Workers’ Int’l Ass’n v. EEOC, 478 U.S. 421, 443 (1986). Where compensation is intended, it must
be based upon evidence of complainant’s actual loss. U.S. v. United Mine Workers of Am., 330
U.S. 258, 303 (1947). When the public interest is involved, the court’s equitable powers assume
an even broader and more flexible character. AT&T Broadband v. Tech Commc’ns, Inc., 381 F.3d
1309, 1316 (11th Cir. 2014).
In addition, Rule 37(d)(1)(A) of the Federal Rules of Civil Procedure permits a court to
order sanctions where a party or party’s officer, director, or managing agent fails, after being
served with proper notice, to appear for his deposition, in addition to reasonable expenses,
including attorney’s fees, caused by the failure. Sanctions may include any of the orders listed in
Rule 37(b)(2)(A)(i)-(vi), including default judgment. Fed. R. Civ. P. 37(d)(3).
Before awarding a default judgment, courts must balance five factors: (1) the degree of
actual prejudice to the moving party, (2) the amount of interference with the judicial process, (3)
the culpability of the litigant, (4) whether the Court had warned the disobedient party in advance
that its actions could result in judgment against it, and (5) the efficacy of lesser
sanctions. See Ehrenhaus v. Reynolds, 965 F.2d 916, 921 (10th Cir. 1992); Klein-Becker USA,
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LLC v. Englert, 711 F.3d 1153, 1159–60 (10th Cir. 2013) (applying the Ehrenhaus test to
a default judgment imposed under Rule 37). “Courts disfavor default judgments because ‘the
court’s power is used to enter and enforce judgments regardless of the merits of the case, purely
as a penalty for . . . procedural error[s].’” Pinon v. Watkins, No. 12-cv-0209 RB/RHS, 2012 WL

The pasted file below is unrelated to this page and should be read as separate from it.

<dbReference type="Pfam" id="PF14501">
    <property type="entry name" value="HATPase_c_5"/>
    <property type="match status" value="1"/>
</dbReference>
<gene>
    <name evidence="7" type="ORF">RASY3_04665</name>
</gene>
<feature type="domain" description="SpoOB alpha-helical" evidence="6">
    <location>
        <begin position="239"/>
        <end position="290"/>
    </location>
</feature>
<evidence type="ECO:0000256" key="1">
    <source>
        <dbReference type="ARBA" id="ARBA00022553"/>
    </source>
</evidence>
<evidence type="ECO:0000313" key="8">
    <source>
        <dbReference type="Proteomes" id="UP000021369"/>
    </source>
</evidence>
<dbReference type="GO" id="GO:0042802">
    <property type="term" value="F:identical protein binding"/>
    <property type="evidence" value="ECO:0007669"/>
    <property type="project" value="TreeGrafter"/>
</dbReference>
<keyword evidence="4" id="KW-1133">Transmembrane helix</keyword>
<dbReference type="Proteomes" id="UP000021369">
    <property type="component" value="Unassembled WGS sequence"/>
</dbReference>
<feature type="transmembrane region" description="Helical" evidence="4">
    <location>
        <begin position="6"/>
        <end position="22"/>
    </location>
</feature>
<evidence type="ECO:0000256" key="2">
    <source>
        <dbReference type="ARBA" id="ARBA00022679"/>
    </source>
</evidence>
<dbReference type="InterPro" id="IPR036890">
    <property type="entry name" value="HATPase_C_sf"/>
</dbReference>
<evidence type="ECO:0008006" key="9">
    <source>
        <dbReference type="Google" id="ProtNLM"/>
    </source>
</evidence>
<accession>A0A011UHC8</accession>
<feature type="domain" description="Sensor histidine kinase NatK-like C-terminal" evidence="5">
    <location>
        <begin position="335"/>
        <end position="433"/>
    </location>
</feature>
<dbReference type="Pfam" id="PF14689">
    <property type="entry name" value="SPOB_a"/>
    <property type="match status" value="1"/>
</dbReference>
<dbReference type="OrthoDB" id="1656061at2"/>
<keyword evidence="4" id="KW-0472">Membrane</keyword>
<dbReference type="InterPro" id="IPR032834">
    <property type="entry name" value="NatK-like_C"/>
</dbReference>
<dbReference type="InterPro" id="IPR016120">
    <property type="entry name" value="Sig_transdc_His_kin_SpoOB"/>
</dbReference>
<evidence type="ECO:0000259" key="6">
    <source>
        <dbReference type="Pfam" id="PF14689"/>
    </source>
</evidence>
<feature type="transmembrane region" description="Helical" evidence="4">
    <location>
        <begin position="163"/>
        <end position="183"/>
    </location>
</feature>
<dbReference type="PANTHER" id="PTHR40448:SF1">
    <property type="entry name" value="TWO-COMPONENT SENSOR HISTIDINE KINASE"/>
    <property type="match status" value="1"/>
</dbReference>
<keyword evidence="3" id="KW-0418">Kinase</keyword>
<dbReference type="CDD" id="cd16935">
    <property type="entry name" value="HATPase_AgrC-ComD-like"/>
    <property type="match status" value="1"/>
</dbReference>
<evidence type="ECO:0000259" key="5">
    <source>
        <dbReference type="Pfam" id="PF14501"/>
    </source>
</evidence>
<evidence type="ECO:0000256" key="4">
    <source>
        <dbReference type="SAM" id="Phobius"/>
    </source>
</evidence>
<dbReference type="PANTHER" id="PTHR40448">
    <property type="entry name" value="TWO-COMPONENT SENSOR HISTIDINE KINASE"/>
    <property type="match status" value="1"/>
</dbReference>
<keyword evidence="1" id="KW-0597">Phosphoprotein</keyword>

13076242, at *1 (D.N.M. Aug. 6, 2012) (quoting Cessna Fin. Corp. v. Bielenberg Masonry
Contracting Inc., 715 F.2d 1442, 1444 (10th Cir. 1983)). “[D]efault judgment must be ‘viewed as
available only when the adversary process has been halted because of an essentially unresponsive
party.’” Id. (quoting Cessna Fin. Corp., 715 F.2d at 1444). It “should be used only when a party’s
noncompliance is due to ‘willfulness, bad faith, or any fault of the [disobedient party]’ and not
when a party is unable to comply with a discovery order.” Klein-Becker USA, LLC, 711 F.3d at
1159 (alteration in original) (quoting Nat’l Hockey League v. Metro. Hockey Club, Inc., 427 U.S.
639, 640 (1976)).
Isabel and Rigoberto Chavez are the owners of Chavez and it is undisputed that Ms. Chavez
is the primary manager in charge of the day-to-day operations.3 Mr. Chavez failed to appear at his
deposition properly noticed for September 20, 2021. He then failed to appear at a Status
Conference set by this Court on October 12, 2021, despite this Court’s September 24, 2021 Order
directing him to be present. The Court then ordered Mr. Chavez to appear for deposition testimony
on November 16, 2021, as noticed by Plaintiff. Once again, Mr. Chavez failed to appear.
The same is true for Ms. Chavez, who also ignored the Court’s order to appear at the
October 12, 2021 Status Conference. Ms. Chavez and Defendant Chavez Construction also failed
Ms. Chavez owns 51% and Mr. Chavez owns 49% of Chavez. Although Ms. Chavez is the
primary manager, Plaintiff alleges that Mr. Chavez also performs management functions. See Dkt.
1 ¶¶ 3–4. Defendants dispute the degree of such functions. See Dkt. #11 ¶¶ 3–4.
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to appear for deposition testimony on November 16–17, despite this Court’s order to appear and
proper notices served on Ms. Chavez, including a Rule 30(b)(6) notice for the corporate Defendant.
In addition, Defendants failed to comply with this Court’s orders to obtain new counsel by
November 2, 2021 and to cure numerous discovery deficiencies by November 9, 2021.
Finally, on November 19, 2021, the Court ordered Defendants to show cause, if any exists,
why they have failed to comply with the courts orders. Dkt. #39. Defendants were directed to
respond to Plaintiff’s show cause motion by December 10, 2021—which they failed to do—and
to appear to show cause on December 17, 2021. Defendants’ new attorney entered an appearance
on December 16, 2021 and attended the show cause hearing the next day. However, Defendants
did not respond to Plaintiff’s motion and they did not produce witnesses or exhibits, or any
evidence for that matter, to show cause why they have failed to appear at depositions and why they